telecom hotel
n. A building designed to hold only telecommunications equipment.

Example Citations:
Unlike the company’s other buildings, the six-story, 500,000-square-foot structure is not intended to house people. Instead, it is being designed for machinery, the servers, routers and switches that are the physical underpinning of the rapidly growing electronic commerce being conducted on the Internet....It is a new type of property known in the industry as a telecom hotel, because it houses equipment belonging to many different telecommunications companies.
—John Holusha, “Home for Machinery of the Internet,” The New York Times, August 16, 2000

Although the proliferation of these “telecom hotels” can be a boon for landlords, others wonder if it’s a good idea to fill up buildings with machines instead of people.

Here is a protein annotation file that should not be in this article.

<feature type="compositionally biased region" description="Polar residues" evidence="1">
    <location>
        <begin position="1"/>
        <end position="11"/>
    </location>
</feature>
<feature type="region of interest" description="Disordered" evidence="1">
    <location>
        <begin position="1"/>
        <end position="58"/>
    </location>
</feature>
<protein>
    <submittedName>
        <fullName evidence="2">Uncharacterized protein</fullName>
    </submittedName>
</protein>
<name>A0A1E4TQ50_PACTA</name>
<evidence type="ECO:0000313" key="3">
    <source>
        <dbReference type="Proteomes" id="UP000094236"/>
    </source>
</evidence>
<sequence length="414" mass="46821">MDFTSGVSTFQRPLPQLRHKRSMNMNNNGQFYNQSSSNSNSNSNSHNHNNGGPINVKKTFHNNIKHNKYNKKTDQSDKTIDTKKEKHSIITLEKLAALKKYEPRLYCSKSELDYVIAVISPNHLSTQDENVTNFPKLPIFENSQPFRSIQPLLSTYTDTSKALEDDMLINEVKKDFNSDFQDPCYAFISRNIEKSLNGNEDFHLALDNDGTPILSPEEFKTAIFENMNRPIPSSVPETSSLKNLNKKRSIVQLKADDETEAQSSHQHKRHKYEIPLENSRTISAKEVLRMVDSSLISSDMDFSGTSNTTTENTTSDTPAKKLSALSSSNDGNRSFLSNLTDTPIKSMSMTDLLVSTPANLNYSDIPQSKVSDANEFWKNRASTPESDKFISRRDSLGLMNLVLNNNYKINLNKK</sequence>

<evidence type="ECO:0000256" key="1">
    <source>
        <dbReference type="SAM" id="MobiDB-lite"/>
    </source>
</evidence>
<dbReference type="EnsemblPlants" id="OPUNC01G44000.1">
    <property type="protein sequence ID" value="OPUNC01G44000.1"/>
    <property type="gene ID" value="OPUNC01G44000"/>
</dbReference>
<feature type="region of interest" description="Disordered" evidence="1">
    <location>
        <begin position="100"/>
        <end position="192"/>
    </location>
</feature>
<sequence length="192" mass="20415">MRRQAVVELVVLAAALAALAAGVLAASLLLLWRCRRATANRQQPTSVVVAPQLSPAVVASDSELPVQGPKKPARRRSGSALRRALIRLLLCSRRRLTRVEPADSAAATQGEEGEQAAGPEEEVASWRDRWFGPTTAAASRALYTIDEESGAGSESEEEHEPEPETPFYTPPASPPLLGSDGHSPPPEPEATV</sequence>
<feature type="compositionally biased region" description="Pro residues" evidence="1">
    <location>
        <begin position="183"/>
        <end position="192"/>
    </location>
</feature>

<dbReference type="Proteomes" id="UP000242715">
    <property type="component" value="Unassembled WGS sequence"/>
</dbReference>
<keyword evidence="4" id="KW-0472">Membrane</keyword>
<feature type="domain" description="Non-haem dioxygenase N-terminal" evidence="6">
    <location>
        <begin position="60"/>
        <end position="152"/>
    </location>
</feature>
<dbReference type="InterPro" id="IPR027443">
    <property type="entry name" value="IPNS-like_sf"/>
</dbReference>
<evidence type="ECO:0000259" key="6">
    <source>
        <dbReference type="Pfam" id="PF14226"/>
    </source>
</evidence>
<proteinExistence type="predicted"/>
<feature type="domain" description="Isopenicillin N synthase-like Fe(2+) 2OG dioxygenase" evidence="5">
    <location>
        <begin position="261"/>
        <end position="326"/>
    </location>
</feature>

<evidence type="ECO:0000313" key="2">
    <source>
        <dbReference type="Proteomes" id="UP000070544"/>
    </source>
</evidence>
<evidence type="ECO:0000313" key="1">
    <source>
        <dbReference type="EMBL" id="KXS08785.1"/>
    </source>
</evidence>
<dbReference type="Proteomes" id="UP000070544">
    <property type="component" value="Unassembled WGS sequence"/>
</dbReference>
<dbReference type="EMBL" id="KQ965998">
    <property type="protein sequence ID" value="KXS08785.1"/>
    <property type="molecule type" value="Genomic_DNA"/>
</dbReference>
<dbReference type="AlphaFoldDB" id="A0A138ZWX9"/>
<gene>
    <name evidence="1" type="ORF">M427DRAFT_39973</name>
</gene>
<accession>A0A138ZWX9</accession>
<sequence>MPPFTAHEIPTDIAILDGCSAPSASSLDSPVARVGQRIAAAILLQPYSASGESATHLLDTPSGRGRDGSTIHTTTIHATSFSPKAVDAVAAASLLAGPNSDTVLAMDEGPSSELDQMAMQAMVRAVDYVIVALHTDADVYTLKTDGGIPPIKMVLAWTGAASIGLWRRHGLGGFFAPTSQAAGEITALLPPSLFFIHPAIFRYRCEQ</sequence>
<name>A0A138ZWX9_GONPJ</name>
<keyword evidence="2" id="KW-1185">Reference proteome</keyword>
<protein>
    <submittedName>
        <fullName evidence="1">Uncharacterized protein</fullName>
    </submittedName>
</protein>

—Steve Brown, “Big Phone Booths: Machines, not people, filling up ‘telecom hotels’,” The Dallas Morning News, August 4, 2000

Earliest Citation:
David Leatherwood of Portland, Ore.-based Enron Communications Inc. said his company chose to locate a facility in the former Tokai Bank building, now dubbed Telecom Center by its new owners, because it is less than half a block from One Wilshire.

“Our building is like an adjunct telecom hotel to One Wilshire,” he said. “That’s where all our fiber is going into, so we wanted to be close.”
—Stephen Gregory, “Telecom Boom Revives Declining Neighborhood,” Los Angeles Times, November 17, 1998

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